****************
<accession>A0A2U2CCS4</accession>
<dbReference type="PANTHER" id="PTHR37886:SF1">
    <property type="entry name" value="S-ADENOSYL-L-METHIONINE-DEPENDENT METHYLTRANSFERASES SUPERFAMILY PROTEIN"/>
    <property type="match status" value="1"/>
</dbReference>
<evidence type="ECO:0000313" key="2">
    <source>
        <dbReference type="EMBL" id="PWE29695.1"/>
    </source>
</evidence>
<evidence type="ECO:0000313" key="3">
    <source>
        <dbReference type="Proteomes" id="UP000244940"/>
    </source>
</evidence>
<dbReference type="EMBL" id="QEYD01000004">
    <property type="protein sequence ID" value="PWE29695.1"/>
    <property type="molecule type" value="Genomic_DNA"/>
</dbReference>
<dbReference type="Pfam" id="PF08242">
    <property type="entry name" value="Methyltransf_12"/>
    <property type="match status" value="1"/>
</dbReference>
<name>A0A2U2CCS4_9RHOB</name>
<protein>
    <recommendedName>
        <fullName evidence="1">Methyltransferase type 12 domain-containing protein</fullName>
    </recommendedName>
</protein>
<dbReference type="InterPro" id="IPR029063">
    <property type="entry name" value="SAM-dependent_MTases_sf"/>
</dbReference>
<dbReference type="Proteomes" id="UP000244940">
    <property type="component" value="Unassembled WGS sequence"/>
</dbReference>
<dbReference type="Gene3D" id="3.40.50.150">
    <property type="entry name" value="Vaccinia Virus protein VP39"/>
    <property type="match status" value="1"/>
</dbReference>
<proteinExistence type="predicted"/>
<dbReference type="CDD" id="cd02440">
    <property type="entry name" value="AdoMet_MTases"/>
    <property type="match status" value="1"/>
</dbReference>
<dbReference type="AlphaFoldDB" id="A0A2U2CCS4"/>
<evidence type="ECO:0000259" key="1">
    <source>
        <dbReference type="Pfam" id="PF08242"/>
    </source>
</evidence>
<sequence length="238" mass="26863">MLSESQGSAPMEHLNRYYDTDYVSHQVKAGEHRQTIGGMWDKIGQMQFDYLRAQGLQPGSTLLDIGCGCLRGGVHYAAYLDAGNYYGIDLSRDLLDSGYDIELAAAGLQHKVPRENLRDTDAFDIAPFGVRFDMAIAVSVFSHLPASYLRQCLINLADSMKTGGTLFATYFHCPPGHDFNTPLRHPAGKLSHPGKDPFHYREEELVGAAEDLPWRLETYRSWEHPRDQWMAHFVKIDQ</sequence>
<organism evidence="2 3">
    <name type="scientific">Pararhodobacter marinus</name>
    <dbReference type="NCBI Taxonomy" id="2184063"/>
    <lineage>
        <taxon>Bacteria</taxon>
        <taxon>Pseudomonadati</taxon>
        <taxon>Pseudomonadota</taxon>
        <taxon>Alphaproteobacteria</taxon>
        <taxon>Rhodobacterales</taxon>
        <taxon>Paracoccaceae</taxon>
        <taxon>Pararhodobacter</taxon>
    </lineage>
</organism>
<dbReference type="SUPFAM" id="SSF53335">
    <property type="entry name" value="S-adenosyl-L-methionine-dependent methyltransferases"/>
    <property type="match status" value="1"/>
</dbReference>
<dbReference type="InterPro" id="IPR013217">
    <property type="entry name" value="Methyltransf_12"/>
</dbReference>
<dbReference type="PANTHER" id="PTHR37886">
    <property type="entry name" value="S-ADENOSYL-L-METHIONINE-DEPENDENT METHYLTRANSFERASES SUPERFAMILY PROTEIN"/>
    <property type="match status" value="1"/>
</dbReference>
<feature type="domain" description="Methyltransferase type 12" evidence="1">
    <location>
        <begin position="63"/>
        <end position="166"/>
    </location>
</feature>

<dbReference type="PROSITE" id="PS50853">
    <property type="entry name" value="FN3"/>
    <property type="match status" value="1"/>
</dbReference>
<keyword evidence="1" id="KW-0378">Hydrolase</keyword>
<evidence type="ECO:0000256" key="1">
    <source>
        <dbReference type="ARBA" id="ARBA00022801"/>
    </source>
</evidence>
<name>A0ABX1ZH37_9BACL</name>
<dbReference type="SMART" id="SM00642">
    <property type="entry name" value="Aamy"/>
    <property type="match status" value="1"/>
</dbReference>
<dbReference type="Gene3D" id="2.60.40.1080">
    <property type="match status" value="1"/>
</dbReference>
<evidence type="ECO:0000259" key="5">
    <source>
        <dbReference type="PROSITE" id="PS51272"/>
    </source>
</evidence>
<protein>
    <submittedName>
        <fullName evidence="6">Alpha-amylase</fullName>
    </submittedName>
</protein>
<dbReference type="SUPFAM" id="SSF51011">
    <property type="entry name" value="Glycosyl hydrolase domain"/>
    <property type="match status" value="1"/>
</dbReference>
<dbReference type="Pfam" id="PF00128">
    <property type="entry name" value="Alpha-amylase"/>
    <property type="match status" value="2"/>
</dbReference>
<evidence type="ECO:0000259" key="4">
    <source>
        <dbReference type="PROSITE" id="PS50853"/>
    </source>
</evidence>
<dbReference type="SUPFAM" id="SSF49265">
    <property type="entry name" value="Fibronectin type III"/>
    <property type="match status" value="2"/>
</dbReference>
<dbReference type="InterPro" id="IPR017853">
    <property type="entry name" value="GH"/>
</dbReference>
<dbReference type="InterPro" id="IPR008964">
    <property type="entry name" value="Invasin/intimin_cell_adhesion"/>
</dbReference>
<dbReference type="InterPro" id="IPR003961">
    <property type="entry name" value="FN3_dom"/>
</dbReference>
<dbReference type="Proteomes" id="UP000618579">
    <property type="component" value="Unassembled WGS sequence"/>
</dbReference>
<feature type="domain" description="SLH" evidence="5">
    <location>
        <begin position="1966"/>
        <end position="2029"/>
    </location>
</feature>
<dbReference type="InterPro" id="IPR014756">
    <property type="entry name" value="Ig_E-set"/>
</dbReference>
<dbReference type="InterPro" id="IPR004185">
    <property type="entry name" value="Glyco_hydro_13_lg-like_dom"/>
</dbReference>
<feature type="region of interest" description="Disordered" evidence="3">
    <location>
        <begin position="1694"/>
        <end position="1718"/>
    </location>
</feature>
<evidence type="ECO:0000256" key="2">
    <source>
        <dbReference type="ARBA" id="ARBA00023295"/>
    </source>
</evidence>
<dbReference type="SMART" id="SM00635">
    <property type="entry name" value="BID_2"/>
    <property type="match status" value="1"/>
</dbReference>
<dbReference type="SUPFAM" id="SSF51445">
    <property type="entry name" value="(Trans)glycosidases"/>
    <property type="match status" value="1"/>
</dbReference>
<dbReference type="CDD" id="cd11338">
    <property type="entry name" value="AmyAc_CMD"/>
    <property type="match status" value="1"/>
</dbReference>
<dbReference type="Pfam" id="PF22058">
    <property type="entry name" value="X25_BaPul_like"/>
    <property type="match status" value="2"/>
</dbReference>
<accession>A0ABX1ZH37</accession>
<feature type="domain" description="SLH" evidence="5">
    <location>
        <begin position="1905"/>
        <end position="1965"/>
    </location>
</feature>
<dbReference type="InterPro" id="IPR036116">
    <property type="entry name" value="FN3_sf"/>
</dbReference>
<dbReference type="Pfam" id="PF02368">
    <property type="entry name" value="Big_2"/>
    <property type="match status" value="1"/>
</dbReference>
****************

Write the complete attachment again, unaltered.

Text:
<accession>A0A2U2CCS4</accession>
<dbReference type="PANTHER" id="PTHR37886:SF1">
    <property type="entry name" value="S-ADENOSYL-L-METHIONINE-DEPENDENT METHYLTRANSFERASES SUPERFAMILY PROTEIN"/>
    <property type="match status" value="1"/>
</dbReference>
<evidence type="ECO:0000313" key="2">
    <source>
        <dbReference type="EMBL" id="PWE29695.1"/>
    </source>
</evidence>
<evidence type="ECO:0000313" key="3">
    <source>
        <dbReference type="Proteomes" id="UP000244940"/>
    </source>
</evidence>
<dbReference type="EMBL" id="QEYD01000004">
    <property type="protein sequence ID" value="PWE29695.1"/>
    <property type="molecule type" value="Genomic_DNA"/>
</dbReference>
<dbReference type="Pfam" id="PF08242">
    <property type="entry name" value="Methyltransf_12"/>
    <property type="match status" value="1"/>
</dbReference>
<name>A0A2U2CCS4_9RHOB</name>
<protein>
    <recommendedName>
        <fullName evidence="1">Methyltransferase type 12 domain-containing protein</fullName>
    </recommendedName>
</protein>
<dbReference type="InterPro" id="IPR029063">
    <property type="entry name" value="SAM-dependent_MTases_sf"/>
</dbReference>
<dbReference type="Proteomes" id="UP000244940">
    <property type="component" value="Unassembled WGS sequence"/>
</dbReference>
<dbReference type="Gene3D" id="3.40.50.150">
    <property type="entry name" value="Vaccinia Virus protein VP39"/>
    <property type="match status" value="1"/>
</dbReference>
<proteinExistence type="predicted"/>
<dbReference type="CDD" id="cd02440">
    <property type="entry name" value="AdoMet_MTases"/>
    <property type="match status" value="1"/>
</dbReference>
<dbReference type="AlphaFoldDB" id="A0A2U2CCS4"/>
<evidence type="ECO:0000259" key="1">
    <source>
        <dbReference type="Pfam" id="PF08242"/>
    </source>
</evidence>
<sequence length="238" mass="26863">MLSESQGSAPMEHLNRYYDTDYVSHQVKAGEHRQTIGGMWDKIGQMQFDYLRAQGLQPGSTLLDIGCGCLRGGVHYAAYLDAGNYYGIDLSRDLLDSGYDIELAAAGLQHKVPRENLRDTDAFDIAPFGVRFDMAIAVSVFSHLPASYLRQCLINLADSMKTGGTLFATYFHCPPGHDFNTPLRHPAGKLSHPGKDPFHYREEELVGAAEDLPWRLETYRSWEHPRDQWMAHFVKIDQ</sequence>
<organism evidence="2 3">
    <name type="scientific">Pararhodobacter marinus</name>
    <dbReference type="NCBI Taxonomy" id="2184063"/>
    <lineage>
        <taxon>Bacteria</taxon>
        <taxon>Pseudomonadati</taxon>
        <taxon>Pseudomonadota</taxon>
        <taxon>Alphaproteobacteria</taxon>
        <taxon>Rhodobacterales</taxon>
        <taxon>Paracoccaceae</taxon>
        <taxon>Pararhodobacter</taxon>
    </lineage>
</organism>
<dbReference type="SUPFAM" id="SSF53335">
    <property type="entry name" value="S-adenosyl-L-methionine-dependent methyltransferases"/>
    <property type="match status" value="1"/>
</dbReference>
<dbReference type="InterPro" id="IPR013217">
    <property type="entry name" value="Methyltransf_12"/>
</dbReference>
<dbReference type="PANTHER" id="PTHR37886">
    <property type="entry name" value="S-ADENOSYL-L-METHIONINE-DEPENDENT METHYLTRANSFERASES SUPERFAMILY PROTEIN"/>
    <property type="match status" value="1"/>
</dbReference>
<feature type="domain" description="Methyltransferase type 12" evidence="1">
    <location>
        <begin position="63"/>
        <end position="166"/>
    </location>
</feature>

<dbReference type="PROSITE" id="PS50853">
    <property type="entry name" value="FN3"/>
    <property type="match status" value="1"/>
</dbReference>
<keyword evidence="1" id="KW-0378">Hydrolase</keyword>
<evidence type="ECO:0000256" key="1">
    <source>
        <dbReference type="ARBA" id="ARBA00022801"/>
    </source>
</evidence>
<name>A0ABX1ZH37_9BACL</name>
<dbReference type="SMART" id="SM00642">
    <property type="entry name" value="Aamy"/>
    <property type="match status" value="1"/>
</dbReference>
<dbReference type="Gene3D" id="2.60.40.1080">
    <property type="match status" value="1"/>
</dbReference>
<evidence type="ECO:0000259" key="5">
    <source>
        <dbReference type="PROSITE" id="PS51272"/>
    </source>
</evidence>
<protein>
    <submittedName>
        <fullName evidence="6">Alpha-amylase</fullName>
    </submittedName>
</protein>
<dbReference type="SUPFAM" id="SSF51011">
    <property type="entry name" value="Glycosyl hydrolase domain"/>
    <property type="match status" value="1"/>
</dbReference>
<dbReference type="Pfam" id="PF00128">
    <property type="entry name" value="Alpha-amylase"/>
    <property type="match status" value="2"/>
</dbReference>
<evidence type="ECO:0000259" key="4">
    <source>
        <dbReference type="PROSITE" id="PS50853"/>
    </source>
</evidence>
<dbReference type="SUPFAM" id="SSF49265">
    <property type="entry name" value="Fibronectin type III"/>
    <property type="match status" value="2"/>
</dbReference>
<dbReference type="InterPro" id="IPR017853">
    <property type="entry name" value="GH"/>
</dbReference>
<dbReference type="InterPro" id="IPR008964">
    <property type="entry name" value="Invasin/intimin_cell_adhesion"/>
</dbReference>
<dbReference type="InterPro" id="IPR003961">
    <property type="entry name" value="FN3_dom"/>
</dbReference>
<dbReference type="Proteomes" id="UP000618579">
    <property type="component" value="Unassembled WGS sequence"/>
</dbReference>
<feature type="domain" description="SLH" evidence="5">
    <location>
        <begin position="1966"/>
        <end position="2029"/>
    </location>
</feature>
<dbReference type="InterPro" id="IPR014756">
    <property type="entry name" value="Ig_E-set"/>
</dbReference>
<dbReference type="InterPro" id="IPR004185">
    <property type="entry name" value="Glyco_hydro_13_lg-like_dom"/>
</dbReference>
<feature type="region of interest" description="Disordered" evidence="3">
    <location>
        <begin position="1694"/>
        <end position="1718"/>
    </location>
</feature>
<evidence type="ECO:0000256" key="2">
    <source>
        <dbReference type="ARBA" id="ARBA00023295"/>
    </source>
</evidence>
<dbReference type="SMART" id="SM00635">
    <property type="entry name" value="BID_2"/>
    <property type="match status" value="1"/>
</dbReference>
<dbReference type="SUPFAM" id="SSF51445">
    <property type="entry name" value="(Trans)glycosidases"/>
    <property type="match status" value="1"/>
</dbReference>
<dbReference type="CDD" id="cd11338">
    <property type="entry name" value="AmyAc_CMD"/>
    <property type="match status" value="1"/>
</dbReference>
<dbReference type="Pfam" id="PF22058">
    <property type="entry name" value="X25_BaPul_like"/>
    <property type="match status" value="2"/>
</dbReference>
<accession>A0ABX1ZH37</accession>
<feature type="domain" description="SLH" evidence="5">
    <location>
        <begin position="1905"/>
        <end position="1965"/>
    </location>
</feature>
<dbReference type="InterPro" id="IPR036116">
    <property type="entry name" value="FN3_sf"/>
</dbReference>
<dbReference type="Pfam" id="PF02368">
    <property type="entry name" value="Big_2"/>
    <property type="match status" value="1"/>
</dbReference>